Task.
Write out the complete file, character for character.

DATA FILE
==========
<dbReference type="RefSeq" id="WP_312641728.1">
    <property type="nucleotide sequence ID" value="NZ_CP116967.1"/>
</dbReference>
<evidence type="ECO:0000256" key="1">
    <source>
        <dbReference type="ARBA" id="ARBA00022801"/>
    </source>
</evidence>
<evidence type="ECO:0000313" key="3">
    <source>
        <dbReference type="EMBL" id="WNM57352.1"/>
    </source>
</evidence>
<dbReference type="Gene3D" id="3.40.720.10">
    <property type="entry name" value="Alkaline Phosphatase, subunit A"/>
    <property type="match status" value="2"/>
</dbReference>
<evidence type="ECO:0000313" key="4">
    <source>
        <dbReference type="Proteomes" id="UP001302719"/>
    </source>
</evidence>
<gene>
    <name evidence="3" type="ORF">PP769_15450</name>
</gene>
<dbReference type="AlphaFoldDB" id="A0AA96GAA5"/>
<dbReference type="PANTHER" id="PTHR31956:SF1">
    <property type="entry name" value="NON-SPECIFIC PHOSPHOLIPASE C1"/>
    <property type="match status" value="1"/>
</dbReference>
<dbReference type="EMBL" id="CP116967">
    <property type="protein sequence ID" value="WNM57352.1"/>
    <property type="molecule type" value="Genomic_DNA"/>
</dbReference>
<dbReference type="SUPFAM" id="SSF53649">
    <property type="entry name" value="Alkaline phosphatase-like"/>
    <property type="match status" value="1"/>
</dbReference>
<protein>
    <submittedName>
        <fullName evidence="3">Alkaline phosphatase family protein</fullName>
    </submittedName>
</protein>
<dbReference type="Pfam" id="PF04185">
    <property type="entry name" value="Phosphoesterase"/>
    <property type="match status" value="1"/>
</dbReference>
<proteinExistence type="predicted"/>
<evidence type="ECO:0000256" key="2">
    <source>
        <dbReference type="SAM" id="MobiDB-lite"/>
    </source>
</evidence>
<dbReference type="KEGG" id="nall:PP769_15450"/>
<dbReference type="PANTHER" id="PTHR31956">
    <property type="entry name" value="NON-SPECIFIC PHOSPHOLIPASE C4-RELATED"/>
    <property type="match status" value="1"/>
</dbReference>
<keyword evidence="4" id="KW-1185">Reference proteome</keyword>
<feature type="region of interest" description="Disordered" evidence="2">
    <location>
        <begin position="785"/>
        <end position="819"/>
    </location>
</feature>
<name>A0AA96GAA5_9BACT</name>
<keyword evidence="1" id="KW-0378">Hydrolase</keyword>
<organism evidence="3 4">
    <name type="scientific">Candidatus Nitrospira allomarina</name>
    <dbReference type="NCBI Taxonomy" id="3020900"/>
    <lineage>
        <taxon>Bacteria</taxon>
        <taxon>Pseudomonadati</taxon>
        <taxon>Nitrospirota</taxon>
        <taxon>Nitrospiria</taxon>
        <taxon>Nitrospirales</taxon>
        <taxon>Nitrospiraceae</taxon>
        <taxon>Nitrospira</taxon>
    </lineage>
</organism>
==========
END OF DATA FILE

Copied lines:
<dbReference type="RefSeq" id="WP_312641728.1">
    <property type="nucleotide sequence ID" value="NZ_CP116967.1"/>
</dbReference>
<evidence type="ECO:0000256" key="1">
    <source>
        <dbReference type="ARBA" id="ARBA00022801"/>
    </source>
</evidence>
<evidence type="ECO:0000313" key="3">
    <source>
        <dbReference type="EMBL" id="WNM57352.1"/>
    </source>
</evidence>
<dbReference type="Gene3D" id="3.40.720.10">
    <property type="entry name" value="Alkaline Phosphatase, subunit A"/>
    <property type="match status" value="2"/>
</dbReference>
<evidence type="ECO:0000313" key="4">
    <source>
        <dbReference type="Proteomes" id="UP001302719"/>
    </source>
</evidence>
<gene>
    <name evidence="3" type="ORF">PP769_15450</name>
</gene>
<dbReference type="AlphaFoldDB" id="A0AA96GAA5"/>
<dbReference type="PANTHER" id="PTHR31956:SF1">
    <property type="entry name" value="NON-SPECIFIC PHOSPHOLIPASE C1"/>
    <property type="match status" value="1"/>
</dbReference>
<dbReference type="EMBL" id="CP116967">
    <property type="protein sequence ID" value="WNM57352.1"/>
    <property type="molecule type" value="Genomic_DNA"/>
</dbReference>
<dbReference type="SUPFAM" id="SSF53649">
    <property type="entry name" value="Alkaline phosphatase-like"/>
    <property type="match status" value="1"/>
</dbReference>
<protein>
    <submittedName>
        <fullName evidence="3">Alkaline phosphatase family protein</fullName>
    </submittedName>
</protein>
<dbReference type="Pfam" id="PF04185">
    <property type="entry name" value="Phosphoesterase"/>
    <property type="match status" value="1"/>
</dbReference>
<proteinExistence type="predicted"/>
<evidence type="ECO:0000256" key="2">
    <source>
        <dbReference type="SAM" id="MobiDB-lite"/>
    </source>
</evidence>
<dbReference type="KEGG" id="nall:PP769_15450"/>
<dbReference type="PANTHER" id="PTHR31956">
    <property type="entry name" value="NON-SPECIFIC PHOSPHOLIPASE C4-RELATED"/>
    <property type="match status" value="1"/>
</dbReference>
<keyword evidence="4" id="KW-1185">Reference proteome</keyword>
<feature type="region of interest" description="Disordered" evidence="2">
    <location>
        <begin position="785"/>
        <end position="819"/>
    </location>
</feature>
<name>A0AA96GAA5_9BACT</name>
<keyword evidence="1" id="KW-0378">Hydrolase</keyword>
<organism evidence="3 4">
    <name type="scientific">Candidatus Nitrospira allomarina</name>
    <dbReference type="NCBI Taxonomy" id="3020900"/>
    <lineage>
        <taxon>Bacteria</taxon>
        <taxon>Pseudomonadati</taxon>
        <taxon>Nitrospirota</taxon>
        <taxon>Nitrospiria</taxon>
        <taxon>Nitrospirales</taxon>
        <taxon>Nitrospiraceae</taxon>
        <taxon>Nitrospira</taxon>
    </lineage>
</organism>